State spending the key
THE governments R800bn infrastructure development programme is the prime driver behind a countrywide surge of major construction projects that is helping to offset some of the worse effects of the economic downturn.
Large cranes dot the skylines of many of SAs cities and roadworks and bridge-building and blasting operations are an everyday occurrence as the countdown begins to 2010 in the short term, as well as major infrastructure enhancements further down the line.
Fred Platt, CEO of Accéntuate, says: Much of the focus in SA will be on government infrastructure spend. If what has been budgeted for and if what government has said it will deliver up to and beyond 2010 comes to fruition then this will certainly be a buoyant sector of the economy.
The challenge that we face is the governments ability to leverage on delivery and to be in a position to roll out that delivery programme. But all the indicators are that the infrastructure spend will come to fruition and that we will see our industry sector in a position to sustain that level of activity in the years ahead.
Platt says that government infrastructure spend is concentrated on three main areas: education, health and public transport, in addition to the housing programme to which it is already committed.
With the run-up to the elections, we saw a major slowdown in government activity and we are hoping it will get going again very quickly.
The key will be how quickly the new administration can pull the vehicle back into gear and get it moving again.
Platt has no doubt that some of the major infrastructure spend has taken place and has been accelerated as a result of the preparations for 2010.
From a nations delivery perspective, public transportation, the stadiums and the supporting infrastructure that need to be in place by 2010 and the fact that these have been monitored externally by Fifa has certainly lent some impetus to the infrastructure programme. I believe that a lot still needs to be leveraged and delivered off that programme, and public transportation is one of those areas.
2010 is a catalyst for the wider transformation of our economy. It is not the end goal but provides the leg up we need in the economy.
Platt says that there are some significant economic infrastructure constraints facing the country public transportation, telecommunications infrastructure and rail infrastructure.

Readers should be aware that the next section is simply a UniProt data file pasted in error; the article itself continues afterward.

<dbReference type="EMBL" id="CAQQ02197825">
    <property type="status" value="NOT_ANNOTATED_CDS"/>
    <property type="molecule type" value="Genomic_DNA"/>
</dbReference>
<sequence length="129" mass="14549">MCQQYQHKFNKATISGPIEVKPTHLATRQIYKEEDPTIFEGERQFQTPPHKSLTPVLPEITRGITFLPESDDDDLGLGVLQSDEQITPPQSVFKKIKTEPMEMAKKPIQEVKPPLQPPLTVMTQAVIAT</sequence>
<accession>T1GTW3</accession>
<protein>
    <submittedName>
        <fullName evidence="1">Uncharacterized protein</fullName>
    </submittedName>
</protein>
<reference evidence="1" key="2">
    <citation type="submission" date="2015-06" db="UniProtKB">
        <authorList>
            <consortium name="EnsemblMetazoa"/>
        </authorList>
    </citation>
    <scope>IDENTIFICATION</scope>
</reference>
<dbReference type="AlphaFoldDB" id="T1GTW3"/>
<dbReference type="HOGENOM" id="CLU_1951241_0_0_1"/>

The transportation of goods amounts, on average, to about 10% of the selling price, compared with Europe, where it is at 2,5% to 3%. This is a major constraint on economic development and something that has to be addressed as a matter of priority.
He says there are enormous opportunities for South African companies in other African markets, such as Angola, particularly on the supply side, provided that companies manage those relationships properly. We need to undertake these activities on the basis of sustainable business practice and not with short-term gain in mind.
A similar situation has occurred in the DRC, where there are huge development opportunities, and given the rand exchange rate against the dollar we can certainly be competitive. As a region we need to start understanding that regional trade can have a meaningful impact on our future.
The company has recently completed flooring projects for a major hospital in Lagos, along with another assignment in Luanda, with more work in the offing in the DRC. In addition, through its glass and aluminium operation it is involved in domestic housing condiminium projects in Luanda.
The biggest single challenge that we have in SA is the shortage of skills.
As part of our own modest contribution to addressing this we have set up an industry training facility at our premises in Steeldale, and this is basically booked out because the need for skills is so critical.
As an industry we need to take a far bigger responsibility for delivering a skilled workforce. It is only through industry intervention, specifically in the trades, that we will be able to address the skills shortage.
Willie Meyburgh, CEO of Stefanutti Stocks, says that circumstances changed substantially to some degree during the second half of last year when the amount of work available was reduced as result of a drop in commodity prices.
In addition, the building of another nuclear power station for Eskom was shelved, while the previous cycle of interest-rate hikes also had an effect on commercial buildings and developers, both in the residential and nonresidential sectors.
As a result, he says the initial extremely positive outlook that seemingly saw no end to construction activity in sight has been modified across the industry to a slightly more cautious view, with the private sector ready to capitalise on, and maximise, the governments infrastructure spend in the future.
Source: Business Day
Article from: www.eprop.co.za